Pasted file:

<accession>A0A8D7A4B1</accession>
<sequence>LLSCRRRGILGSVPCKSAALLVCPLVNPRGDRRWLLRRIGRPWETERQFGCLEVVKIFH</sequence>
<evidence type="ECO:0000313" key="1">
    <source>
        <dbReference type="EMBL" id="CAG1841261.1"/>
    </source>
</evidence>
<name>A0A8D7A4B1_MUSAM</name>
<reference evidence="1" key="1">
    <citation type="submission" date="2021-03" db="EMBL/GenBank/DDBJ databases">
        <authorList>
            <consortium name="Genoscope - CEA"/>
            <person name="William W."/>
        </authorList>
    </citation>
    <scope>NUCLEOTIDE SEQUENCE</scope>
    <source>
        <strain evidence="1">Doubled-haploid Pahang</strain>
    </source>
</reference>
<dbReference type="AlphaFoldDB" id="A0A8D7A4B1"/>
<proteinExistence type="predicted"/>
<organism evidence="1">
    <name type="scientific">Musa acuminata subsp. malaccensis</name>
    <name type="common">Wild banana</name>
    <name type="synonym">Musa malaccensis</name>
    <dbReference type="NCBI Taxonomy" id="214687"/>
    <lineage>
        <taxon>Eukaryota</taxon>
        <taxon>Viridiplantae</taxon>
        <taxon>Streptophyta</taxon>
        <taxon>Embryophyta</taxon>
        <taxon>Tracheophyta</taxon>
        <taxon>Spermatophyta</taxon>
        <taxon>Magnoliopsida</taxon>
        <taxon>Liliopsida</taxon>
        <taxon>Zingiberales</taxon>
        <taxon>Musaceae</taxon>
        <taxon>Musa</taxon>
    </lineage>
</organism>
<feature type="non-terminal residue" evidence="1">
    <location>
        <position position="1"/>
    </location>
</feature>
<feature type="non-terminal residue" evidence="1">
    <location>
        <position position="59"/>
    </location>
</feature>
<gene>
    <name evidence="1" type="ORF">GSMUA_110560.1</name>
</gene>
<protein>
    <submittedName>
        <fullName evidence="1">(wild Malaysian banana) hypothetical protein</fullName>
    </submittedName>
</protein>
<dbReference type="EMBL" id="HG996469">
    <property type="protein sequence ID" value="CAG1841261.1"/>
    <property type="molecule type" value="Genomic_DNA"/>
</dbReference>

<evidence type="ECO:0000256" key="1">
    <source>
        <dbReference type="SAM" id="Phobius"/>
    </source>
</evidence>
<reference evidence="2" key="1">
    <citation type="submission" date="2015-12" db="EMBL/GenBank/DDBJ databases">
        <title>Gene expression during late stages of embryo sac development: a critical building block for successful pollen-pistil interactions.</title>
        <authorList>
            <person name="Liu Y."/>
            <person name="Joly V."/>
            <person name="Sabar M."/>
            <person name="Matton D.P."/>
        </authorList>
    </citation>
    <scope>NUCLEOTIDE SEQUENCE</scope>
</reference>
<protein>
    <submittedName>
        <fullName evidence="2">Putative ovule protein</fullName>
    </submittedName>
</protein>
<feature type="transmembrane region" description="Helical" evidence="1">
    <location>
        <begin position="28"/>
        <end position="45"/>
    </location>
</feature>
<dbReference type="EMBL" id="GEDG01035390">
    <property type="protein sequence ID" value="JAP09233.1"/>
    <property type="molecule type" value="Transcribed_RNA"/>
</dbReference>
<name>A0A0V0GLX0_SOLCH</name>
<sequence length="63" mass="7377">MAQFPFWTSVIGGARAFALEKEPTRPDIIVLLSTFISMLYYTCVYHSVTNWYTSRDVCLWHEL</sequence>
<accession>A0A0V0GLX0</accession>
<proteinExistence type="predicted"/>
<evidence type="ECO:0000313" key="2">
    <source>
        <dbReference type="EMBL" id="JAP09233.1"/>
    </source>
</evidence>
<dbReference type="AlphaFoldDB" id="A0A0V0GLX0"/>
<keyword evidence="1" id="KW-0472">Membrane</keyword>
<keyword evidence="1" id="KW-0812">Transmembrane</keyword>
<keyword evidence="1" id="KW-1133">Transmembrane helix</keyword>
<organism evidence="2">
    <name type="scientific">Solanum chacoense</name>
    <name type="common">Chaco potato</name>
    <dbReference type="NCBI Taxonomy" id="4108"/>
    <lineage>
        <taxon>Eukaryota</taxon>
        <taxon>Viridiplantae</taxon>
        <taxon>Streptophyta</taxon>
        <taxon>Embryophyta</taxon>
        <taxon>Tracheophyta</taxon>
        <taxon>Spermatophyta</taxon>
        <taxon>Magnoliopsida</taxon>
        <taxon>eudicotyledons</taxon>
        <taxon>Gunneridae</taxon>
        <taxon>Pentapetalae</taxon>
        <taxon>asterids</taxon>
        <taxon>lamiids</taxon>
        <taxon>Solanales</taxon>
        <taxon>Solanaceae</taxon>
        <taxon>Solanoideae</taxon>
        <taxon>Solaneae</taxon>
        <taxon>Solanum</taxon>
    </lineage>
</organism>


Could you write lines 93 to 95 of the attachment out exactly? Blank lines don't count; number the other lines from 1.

    <property type="protein sequence ID" value="JAP09233.1"/>
    <property type="molecule type" value="Transcribed_RNA"/>
</dbReference>